Now, 23 years later, he’s taken us back to first days of college life in Texas in September 1980 with Everybody Wants Some!! a film that is, in almost every sense, a sequel to his earlier work.

The film opens on freshman Jake pulling up at his ‘new’ residence with The Knack’s My Sharona blasting from his stereo and, as he meets his new housemates/teammates, we are again thrown into this nostalgia drenched world of pure Americana.

Jake and his new friends are all baseball players, the stars of the college campus, and the plot, what there is of it, charts the freshman’s journey through the three days leading up to the new term. It’s a whirlwind of clichés from parties, discos and bars to one night stands, stoner philosophy and chance romantic encounters hinting at something deeper we’ve come to expect form American college comedy.

Everybody Wants Some - Jake (centre) with the team on a night out

Jake (centre) with the team on a night out

What sets it apart though is that, despite the cliché and stereotypes, Linklater and his young cast imbue the whole thing with a sense of reality and heart.

This isn’t American Pie, where it’s all slapstick and humour for the sake of it, but something more, with a sense that behind the ‘let the good times roll’ mentality, there is substance.

As the film goes on we see hints of the raw competitive nature present in this crowd of ‘jocks’ while the stoner philosophy gives way to something of an exploration of male youth identity.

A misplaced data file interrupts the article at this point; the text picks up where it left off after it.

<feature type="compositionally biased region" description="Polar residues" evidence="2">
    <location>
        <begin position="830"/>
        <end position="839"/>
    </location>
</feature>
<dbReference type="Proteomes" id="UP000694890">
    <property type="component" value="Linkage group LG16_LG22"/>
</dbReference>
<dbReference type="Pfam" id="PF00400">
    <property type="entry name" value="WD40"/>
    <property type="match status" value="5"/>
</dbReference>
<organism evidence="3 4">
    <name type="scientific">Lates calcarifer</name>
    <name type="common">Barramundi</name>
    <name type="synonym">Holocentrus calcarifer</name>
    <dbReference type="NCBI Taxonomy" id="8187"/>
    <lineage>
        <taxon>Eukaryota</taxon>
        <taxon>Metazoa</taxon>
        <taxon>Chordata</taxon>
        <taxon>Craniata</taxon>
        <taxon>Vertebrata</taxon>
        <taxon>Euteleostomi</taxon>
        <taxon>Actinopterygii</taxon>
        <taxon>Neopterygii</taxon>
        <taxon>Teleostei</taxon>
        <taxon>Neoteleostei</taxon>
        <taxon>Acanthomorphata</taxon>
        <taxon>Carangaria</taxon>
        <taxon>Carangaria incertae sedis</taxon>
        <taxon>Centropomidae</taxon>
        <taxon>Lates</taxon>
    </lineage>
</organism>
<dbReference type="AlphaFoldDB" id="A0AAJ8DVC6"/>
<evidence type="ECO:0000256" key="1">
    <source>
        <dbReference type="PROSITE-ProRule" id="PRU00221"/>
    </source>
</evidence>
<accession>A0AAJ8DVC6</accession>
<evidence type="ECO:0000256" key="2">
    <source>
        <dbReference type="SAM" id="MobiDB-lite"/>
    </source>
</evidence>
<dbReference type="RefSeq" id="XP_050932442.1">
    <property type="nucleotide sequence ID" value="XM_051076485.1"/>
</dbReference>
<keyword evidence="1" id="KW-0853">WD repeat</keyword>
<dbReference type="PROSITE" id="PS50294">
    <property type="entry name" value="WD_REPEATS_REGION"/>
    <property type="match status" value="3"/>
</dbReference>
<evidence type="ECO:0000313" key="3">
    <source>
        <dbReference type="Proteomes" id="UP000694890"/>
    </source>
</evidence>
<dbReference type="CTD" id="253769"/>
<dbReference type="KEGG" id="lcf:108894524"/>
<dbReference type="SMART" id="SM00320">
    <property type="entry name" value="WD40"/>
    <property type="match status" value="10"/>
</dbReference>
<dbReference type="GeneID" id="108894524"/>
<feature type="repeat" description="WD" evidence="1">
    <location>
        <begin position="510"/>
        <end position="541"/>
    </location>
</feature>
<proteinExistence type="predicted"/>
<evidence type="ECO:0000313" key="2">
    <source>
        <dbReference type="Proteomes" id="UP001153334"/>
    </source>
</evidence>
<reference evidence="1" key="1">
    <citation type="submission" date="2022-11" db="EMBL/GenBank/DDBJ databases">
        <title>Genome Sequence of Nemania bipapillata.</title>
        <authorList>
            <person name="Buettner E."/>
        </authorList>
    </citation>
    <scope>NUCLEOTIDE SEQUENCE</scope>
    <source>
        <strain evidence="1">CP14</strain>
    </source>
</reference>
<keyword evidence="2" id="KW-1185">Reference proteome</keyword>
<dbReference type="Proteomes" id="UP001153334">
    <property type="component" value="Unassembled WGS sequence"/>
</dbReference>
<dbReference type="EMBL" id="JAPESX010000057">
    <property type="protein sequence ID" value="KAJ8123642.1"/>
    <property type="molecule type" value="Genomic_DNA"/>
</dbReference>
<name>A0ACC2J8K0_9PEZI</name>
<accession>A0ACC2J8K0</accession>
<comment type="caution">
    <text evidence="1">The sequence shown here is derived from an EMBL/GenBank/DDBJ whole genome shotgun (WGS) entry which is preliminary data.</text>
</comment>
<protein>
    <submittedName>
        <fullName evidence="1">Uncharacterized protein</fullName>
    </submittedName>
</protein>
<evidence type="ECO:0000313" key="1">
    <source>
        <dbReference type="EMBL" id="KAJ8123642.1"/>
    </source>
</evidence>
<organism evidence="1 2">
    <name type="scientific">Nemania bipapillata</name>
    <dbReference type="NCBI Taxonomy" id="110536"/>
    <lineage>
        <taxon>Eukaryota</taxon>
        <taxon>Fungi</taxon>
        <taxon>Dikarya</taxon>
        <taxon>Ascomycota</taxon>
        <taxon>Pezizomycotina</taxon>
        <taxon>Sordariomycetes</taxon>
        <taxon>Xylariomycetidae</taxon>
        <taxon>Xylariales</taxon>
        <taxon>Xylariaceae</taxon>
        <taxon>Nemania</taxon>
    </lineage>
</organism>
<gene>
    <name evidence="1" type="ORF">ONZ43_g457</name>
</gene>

Like its predecessor though what makes the film so enjoyable is that it never dwells on these subjects, it simply hints and suggests putting the idea in the viewers head before getting caught up in the next party, making it a perfect thumbnail sketch of youthfully exuberant college life.

Freshman hazing

Hazing the freshmen

Though I will admit there were a few moments earlier on where I thought it might go a bit too ‘laddish’ to use a more British expression – thankfully it never quite did.

The main cast, led by Blake Jenner as Jake, are all excellent and there is a real sense that we are watching a team, with the new freshmen being ‘guided’ by experienced sophomores into this exciting new world of not-quite-adulthood and damn any real consequences.

This seems to be something Linklater is particularly good at bringing out of his actors as while there is a nominal lead, the whole group are essential to the film and the team feeling comes across as part of both the actors and characters.

Everybody Wants SomeHighlights amongst them other than Jenner’s everyman are Glen Powell as Finn, a character in some ways akin to Matthew McConaughey’s Wooderson in Dazed and Confused, and the almost surreal Jay Niles played by Juston Street who is a sight to behold.

You’ll notice the lack of female characters here and it is very true to say the film comes entirely from an alpha-male perspective but that is the story it is telling and the world it is set in so, for the most part, this didn’t bother me as much as I initially thought it might.

Certainly in some senses Everybody Wants Some!! is pretty superficial and it never quite hits the highs of Dazed and Confused for capturing something of a truly universal spirit.

Everybody Wants Some - Jake and Finn

Jake and Finn